Turkeys - First time in Idaho

Discussion in 'Idaho Flyway Forum' started by jolle, Apr 6, 2021.

  1. jolle

    jolle Elite Refuge Member

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    My brother and I are in the final stages of planning out an Idaho turkey hunt in late May this spring. He moved to southeast WA a few years back and while he's there I'm taking advantage by getting in as many bucket-list trips as I can. One being a scenic turkey hunt for Merriam's, and our research is telling us many birds can be had in western Idaho from the WA border into the Clearwater national forest. Sounds like with enough windshield time and boot leather, finding some shouldn't be too difficult. A primary goal is hitting low to medium pressure areas, but that also has decent bird numbers. This is one reason we're looking at Idaho over NE WA, as it sounds less pressured.

    We're in our 30's in good shape to hike, and have hunted eastern gobblers all our lives in our home state of MO. He's tried a few times near his home in Richland, WA with low success. He's gone into Idaho camping a few times, but doesn't have much familiarity with any area.

    Any words of wisdom or general starting points (PM me if desired)? How much concern should we have with cougars/bears walking into the woods in the dark? I'm assuming some caution is needed but likely low risk, but we have zero risk here in MO so it's a new element.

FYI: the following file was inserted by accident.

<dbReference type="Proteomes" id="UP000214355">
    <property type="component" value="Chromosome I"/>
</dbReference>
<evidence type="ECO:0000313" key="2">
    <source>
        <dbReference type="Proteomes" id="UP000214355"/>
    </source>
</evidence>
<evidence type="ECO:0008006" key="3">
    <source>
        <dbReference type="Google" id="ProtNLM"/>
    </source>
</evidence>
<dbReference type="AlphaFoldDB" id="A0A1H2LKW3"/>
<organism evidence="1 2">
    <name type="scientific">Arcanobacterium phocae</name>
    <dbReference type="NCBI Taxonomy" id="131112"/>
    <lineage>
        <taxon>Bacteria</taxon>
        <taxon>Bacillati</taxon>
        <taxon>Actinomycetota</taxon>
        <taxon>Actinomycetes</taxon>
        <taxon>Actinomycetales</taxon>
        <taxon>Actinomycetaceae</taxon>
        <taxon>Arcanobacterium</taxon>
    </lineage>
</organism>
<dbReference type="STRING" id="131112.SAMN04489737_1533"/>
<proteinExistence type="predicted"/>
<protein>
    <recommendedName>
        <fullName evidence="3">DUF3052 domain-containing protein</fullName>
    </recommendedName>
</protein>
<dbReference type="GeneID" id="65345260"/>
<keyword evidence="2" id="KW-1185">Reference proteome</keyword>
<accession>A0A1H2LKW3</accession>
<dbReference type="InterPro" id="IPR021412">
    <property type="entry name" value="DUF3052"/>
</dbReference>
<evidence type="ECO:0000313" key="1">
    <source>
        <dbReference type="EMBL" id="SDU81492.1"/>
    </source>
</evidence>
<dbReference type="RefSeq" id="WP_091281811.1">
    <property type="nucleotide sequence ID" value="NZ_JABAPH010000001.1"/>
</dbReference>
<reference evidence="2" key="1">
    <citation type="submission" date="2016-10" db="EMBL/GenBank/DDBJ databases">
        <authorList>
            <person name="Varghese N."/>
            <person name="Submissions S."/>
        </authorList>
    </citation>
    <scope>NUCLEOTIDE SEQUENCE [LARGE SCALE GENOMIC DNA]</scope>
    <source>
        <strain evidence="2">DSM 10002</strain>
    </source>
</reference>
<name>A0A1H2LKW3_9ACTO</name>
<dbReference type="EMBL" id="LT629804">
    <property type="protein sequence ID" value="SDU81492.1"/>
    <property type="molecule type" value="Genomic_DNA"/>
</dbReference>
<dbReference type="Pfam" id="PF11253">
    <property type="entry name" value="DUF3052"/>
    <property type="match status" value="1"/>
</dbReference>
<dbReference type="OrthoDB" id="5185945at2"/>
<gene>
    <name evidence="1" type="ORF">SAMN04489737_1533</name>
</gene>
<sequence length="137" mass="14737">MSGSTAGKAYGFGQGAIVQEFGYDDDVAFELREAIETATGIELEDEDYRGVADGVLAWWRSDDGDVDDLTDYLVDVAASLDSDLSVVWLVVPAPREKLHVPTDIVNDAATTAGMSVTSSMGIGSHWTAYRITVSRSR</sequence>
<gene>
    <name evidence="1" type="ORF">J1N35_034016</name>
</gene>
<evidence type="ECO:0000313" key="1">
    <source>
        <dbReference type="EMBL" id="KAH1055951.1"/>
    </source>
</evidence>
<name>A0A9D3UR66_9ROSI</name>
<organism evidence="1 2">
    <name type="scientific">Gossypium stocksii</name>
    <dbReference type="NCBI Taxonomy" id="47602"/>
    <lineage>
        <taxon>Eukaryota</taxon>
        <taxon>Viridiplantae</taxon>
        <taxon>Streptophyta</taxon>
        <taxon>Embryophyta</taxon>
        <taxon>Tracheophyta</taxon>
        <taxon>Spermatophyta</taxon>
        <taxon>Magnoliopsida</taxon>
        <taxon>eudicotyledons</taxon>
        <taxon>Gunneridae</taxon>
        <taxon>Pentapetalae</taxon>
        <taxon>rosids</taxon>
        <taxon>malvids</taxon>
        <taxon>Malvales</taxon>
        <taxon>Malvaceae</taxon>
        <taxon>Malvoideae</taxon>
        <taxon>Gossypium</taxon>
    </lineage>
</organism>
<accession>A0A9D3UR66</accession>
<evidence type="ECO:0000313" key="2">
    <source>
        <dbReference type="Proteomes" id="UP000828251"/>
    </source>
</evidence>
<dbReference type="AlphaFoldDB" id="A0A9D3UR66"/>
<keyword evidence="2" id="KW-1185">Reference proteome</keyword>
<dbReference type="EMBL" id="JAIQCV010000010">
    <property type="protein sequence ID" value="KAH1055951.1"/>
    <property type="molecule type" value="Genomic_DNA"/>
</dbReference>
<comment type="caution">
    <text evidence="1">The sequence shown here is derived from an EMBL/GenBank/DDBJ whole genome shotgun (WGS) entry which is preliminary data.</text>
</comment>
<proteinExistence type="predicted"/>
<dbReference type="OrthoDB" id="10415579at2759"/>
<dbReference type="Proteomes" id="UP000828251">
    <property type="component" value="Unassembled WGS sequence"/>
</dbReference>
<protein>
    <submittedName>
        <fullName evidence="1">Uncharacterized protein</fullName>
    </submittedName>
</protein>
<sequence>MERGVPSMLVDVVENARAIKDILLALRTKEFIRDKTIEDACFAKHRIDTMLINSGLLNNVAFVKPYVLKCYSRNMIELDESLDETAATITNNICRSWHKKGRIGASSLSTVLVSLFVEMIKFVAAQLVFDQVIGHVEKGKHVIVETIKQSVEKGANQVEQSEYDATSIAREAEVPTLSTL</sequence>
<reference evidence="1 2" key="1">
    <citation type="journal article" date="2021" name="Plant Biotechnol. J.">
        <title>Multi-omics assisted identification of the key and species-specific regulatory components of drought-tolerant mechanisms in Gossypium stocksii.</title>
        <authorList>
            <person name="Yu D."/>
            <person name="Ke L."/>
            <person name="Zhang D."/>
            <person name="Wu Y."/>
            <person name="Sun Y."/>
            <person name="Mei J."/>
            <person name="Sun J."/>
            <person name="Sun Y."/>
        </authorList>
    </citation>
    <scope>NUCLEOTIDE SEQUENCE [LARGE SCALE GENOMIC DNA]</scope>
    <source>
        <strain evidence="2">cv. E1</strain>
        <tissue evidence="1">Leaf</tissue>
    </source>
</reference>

2. salthunter

    salthunter Moderator Moderator

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    I hunted turkeys a handfull of years, switched to spring bear hunting instead,.. So I cant help you much
     
  3. mtncntrykid

    mtncntrykid Refuge Member

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    Your biggest obstacle is private land and permissions. Public land will have pressure. With that said, it can be done. Good luck!
     
  4. jolle

    jolle Elite Refuge Member

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    Thanks guys. Figuring that public land birds will be pressured, especially that late in season. I'm certainly used to that when hunting public in the midwest. And we will ask permission on private if we spot birds. Also hoping that some of what I've read comes true that birds move uphill in late season as the snow melts, and perhaps that puts more on the public national forest and BLM properties.
     

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